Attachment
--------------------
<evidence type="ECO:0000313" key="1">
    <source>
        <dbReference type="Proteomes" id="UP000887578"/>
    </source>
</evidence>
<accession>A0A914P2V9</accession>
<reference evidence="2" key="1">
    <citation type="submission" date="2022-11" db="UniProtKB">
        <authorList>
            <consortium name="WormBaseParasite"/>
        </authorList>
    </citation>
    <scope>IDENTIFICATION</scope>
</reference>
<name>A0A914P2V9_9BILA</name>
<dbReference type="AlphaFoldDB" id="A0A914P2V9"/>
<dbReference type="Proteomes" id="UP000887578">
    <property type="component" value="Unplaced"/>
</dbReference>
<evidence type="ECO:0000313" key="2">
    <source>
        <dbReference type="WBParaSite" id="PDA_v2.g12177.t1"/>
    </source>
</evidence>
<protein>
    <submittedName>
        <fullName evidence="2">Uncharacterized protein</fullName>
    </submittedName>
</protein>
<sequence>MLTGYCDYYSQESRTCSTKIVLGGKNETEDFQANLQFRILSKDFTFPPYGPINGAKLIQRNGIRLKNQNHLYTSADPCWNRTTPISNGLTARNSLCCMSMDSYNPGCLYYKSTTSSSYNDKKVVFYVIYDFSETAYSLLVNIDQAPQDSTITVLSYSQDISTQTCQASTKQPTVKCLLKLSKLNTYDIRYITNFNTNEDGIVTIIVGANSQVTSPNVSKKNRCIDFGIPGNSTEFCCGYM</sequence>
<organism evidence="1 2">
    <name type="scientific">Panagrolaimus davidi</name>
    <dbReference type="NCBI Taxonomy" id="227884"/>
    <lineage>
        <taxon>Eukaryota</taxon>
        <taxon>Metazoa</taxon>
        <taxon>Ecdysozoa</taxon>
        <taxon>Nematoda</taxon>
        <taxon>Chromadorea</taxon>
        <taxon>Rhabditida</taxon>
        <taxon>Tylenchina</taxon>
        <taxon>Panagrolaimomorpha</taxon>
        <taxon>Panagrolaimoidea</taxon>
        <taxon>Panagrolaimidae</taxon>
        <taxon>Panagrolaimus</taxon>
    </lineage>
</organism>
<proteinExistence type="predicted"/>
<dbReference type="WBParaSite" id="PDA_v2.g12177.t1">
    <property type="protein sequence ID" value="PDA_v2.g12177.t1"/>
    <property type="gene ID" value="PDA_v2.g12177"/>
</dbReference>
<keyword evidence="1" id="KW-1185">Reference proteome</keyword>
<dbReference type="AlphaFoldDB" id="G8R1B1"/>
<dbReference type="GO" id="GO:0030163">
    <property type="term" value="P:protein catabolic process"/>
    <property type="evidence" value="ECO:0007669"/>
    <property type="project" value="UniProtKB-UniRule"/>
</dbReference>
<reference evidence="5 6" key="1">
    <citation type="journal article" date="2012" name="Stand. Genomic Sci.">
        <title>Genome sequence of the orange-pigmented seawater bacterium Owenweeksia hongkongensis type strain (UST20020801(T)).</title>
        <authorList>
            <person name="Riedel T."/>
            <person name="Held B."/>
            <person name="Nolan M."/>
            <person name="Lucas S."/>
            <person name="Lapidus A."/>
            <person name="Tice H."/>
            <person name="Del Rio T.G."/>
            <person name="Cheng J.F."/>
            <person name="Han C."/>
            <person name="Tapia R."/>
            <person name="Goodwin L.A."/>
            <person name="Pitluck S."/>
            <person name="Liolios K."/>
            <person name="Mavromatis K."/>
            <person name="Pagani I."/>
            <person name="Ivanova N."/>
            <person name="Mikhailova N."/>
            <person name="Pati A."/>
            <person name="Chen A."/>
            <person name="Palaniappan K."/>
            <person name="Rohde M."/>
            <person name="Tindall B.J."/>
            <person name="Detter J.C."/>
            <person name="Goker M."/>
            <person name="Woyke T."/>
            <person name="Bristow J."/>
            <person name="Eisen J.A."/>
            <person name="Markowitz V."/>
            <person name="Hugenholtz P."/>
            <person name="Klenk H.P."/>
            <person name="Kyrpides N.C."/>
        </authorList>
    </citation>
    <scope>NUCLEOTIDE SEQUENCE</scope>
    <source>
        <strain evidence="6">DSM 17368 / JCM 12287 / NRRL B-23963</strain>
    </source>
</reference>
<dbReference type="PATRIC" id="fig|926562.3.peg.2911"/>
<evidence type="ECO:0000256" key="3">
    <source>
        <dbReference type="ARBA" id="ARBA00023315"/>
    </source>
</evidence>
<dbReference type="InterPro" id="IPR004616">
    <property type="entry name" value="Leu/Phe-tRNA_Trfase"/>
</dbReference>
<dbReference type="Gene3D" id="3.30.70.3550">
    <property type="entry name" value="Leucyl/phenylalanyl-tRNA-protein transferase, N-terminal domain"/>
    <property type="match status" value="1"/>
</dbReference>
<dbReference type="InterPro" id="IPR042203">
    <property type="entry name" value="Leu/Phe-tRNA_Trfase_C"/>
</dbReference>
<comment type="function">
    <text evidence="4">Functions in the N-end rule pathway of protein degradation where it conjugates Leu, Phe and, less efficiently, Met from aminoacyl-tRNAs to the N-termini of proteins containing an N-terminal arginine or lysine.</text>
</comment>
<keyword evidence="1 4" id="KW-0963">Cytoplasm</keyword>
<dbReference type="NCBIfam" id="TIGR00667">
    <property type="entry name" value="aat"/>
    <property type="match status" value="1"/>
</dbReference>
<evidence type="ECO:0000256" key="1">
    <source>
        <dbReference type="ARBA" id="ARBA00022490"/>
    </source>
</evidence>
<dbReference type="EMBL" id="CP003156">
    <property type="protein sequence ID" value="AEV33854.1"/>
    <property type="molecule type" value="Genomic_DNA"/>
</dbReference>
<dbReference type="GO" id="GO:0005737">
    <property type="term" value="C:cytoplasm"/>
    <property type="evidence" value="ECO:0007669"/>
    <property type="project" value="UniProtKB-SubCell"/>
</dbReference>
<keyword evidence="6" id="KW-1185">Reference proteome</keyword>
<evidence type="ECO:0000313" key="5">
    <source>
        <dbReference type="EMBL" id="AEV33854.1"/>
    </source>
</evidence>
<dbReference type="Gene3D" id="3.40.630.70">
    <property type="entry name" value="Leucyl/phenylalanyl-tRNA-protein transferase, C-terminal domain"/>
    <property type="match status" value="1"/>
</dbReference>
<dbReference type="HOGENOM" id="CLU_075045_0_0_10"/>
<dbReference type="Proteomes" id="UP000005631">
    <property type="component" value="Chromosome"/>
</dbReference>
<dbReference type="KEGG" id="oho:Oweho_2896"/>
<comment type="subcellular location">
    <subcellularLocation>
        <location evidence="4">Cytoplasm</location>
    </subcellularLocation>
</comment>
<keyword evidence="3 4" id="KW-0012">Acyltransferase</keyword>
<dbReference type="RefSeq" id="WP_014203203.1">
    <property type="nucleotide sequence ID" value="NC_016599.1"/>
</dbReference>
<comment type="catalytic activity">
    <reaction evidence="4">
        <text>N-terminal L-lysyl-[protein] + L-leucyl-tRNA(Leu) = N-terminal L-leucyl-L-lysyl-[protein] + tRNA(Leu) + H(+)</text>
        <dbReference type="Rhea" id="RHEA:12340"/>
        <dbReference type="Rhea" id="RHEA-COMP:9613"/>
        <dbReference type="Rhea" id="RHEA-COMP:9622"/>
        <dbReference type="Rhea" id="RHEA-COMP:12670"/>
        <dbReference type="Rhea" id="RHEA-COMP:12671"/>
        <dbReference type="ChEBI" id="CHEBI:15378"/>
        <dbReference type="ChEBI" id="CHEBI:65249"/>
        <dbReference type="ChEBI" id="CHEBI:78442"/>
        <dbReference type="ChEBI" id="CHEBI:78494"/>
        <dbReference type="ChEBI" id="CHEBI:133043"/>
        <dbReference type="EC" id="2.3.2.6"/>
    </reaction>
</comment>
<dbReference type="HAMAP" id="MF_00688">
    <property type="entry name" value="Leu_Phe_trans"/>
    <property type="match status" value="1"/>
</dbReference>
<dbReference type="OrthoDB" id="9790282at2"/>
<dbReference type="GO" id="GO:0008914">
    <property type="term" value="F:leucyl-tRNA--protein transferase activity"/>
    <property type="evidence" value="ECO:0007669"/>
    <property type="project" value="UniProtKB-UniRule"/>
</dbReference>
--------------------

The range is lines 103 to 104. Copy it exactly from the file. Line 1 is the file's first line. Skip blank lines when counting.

<evidence type="ECO:0000256" key="3">
    <source>